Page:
By Ronald Delegge
Each month, our Mega Investment Theme Report organizes the order of major events by their impact and importance. And swelling sovereign debt continues to be a stubborn trend that has made every single report.
In Ernest Hemingway's classic novel, "The Sun Also Rises," someone asks the character Mike Campbell how he went bankrupt. He quips: "Gradually, then suddenly." Doesn't that aptly describe the deadly path world governments are on?
Last week, I explained to readers how the U.S. government's debt load (NYSEARCA:TLT), like U.S. stocks, reached all-time highs of $17.41 trillion. At the current pace of overspending, U.S. debt should top $18 trillion within just nine months. Over-indebtedness, however, has morphed into a global problem of epic proportions.
Global debt markets (NASDAQ:BNDX) have now skyrocketed more than 40% to an estimated $100 trillion in mid-2013, up from $70 trillion in mid-2007, according to the Bank for International Settlements. Without surprise, governments continue to be the biggest issuers of new debt as the expansion of government debt at all levels (state, city and national) moves higher.
Debt issuance by non-financial corporations has grown at a similar rate, albeit from a lower base.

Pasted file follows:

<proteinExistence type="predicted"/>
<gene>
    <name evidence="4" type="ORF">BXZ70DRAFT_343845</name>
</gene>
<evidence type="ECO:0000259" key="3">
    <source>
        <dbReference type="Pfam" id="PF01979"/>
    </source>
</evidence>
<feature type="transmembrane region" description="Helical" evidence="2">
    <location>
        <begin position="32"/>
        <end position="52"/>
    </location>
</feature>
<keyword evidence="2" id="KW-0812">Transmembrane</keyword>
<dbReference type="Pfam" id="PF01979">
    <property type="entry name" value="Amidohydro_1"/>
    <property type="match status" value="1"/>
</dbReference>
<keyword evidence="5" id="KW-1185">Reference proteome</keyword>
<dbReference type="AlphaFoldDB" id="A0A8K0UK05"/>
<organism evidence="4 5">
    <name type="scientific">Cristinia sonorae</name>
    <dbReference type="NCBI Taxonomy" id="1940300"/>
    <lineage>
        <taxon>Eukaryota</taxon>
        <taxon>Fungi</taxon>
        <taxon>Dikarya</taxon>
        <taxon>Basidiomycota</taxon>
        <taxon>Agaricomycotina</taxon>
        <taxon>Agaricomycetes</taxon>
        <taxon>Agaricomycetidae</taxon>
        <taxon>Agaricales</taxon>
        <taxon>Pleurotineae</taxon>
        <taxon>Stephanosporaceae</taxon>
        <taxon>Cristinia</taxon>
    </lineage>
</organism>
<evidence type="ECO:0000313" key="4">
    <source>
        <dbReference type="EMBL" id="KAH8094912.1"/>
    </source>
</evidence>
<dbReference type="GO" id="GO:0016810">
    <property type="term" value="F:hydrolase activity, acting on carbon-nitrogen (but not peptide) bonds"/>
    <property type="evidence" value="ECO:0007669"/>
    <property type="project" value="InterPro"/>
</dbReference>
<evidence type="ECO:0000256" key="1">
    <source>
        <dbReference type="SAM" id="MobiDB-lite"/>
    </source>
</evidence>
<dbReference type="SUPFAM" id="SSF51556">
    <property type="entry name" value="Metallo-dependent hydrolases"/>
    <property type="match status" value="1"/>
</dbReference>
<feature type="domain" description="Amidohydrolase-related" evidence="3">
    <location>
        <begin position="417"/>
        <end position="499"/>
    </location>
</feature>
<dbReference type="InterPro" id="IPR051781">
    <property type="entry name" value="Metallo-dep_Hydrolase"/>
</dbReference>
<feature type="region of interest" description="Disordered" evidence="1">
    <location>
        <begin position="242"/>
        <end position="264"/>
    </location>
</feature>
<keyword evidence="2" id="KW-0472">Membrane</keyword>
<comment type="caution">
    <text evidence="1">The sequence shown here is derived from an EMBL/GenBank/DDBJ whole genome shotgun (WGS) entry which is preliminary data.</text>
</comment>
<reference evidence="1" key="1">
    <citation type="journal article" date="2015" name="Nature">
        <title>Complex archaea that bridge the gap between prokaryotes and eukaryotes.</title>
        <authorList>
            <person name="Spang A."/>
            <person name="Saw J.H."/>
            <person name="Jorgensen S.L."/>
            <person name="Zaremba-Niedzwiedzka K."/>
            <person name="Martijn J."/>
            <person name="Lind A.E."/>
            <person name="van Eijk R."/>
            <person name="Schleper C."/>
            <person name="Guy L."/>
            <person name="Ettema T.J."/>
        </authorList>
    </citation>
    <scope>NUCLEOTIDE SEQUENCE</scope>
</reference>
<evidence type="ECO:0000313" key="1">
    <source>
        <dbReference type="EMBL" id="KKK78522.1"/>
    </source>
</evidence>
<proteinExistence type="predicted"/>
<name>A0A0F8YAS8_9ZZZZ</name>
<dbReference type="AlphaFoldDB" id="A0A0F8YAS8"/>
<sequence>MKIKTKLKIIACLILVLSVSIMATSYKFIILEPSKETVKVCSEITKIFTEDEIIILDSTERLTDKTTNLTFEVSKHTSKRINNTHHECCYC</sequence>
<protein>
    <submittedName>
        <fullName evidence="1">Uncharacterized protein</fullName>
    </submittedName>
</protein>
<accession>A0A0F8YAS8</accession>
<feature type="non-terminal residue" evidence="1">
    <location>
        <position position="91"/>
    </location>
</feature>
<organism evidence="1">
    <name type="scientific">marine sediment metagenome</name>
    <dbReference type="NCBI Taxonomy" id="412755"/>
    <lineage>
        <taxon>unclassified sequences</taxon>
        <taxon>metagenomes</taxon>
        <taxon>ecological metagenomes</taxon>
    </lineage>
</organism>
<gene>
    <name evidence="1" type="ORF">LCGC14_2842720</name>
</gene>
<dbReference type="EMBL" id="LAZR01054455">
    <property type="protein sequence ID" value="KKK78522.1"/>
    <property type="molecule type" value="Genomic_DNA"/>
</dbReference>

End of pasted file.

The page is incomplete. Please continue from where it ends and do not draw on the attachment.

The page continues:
For example, U.S. junk bond issuance (NYSEARCA:JNK) topped $324 billion in 2013, the second largest figure on record, as credit challenged corporate borrowers capitalized record low interest rates.
Newly issued U.S. debt securities (NYSEARCA:BOND) were increasingly held by cross-border investors, according to BIS. The same is true for debt securities issued by borrowers from emerging market economies (NYSEARCA:EMB). The share of emerging market debt securities held by cross-border investors rose 12% in 2012, roughly twice as high as in 2008.
Ultimately, the Keynesian philosophy that currency issuing governments can spend themselves out of debt will be proven wrong. As with people and corporations that over-leverage and overspend, governments will go bankrupt gradually, then suddenly. It's up to the prudent investor to be on the right side of the bond market when the game finally ends. Until then, global debt will continue to swell.
Disclosure: No positions.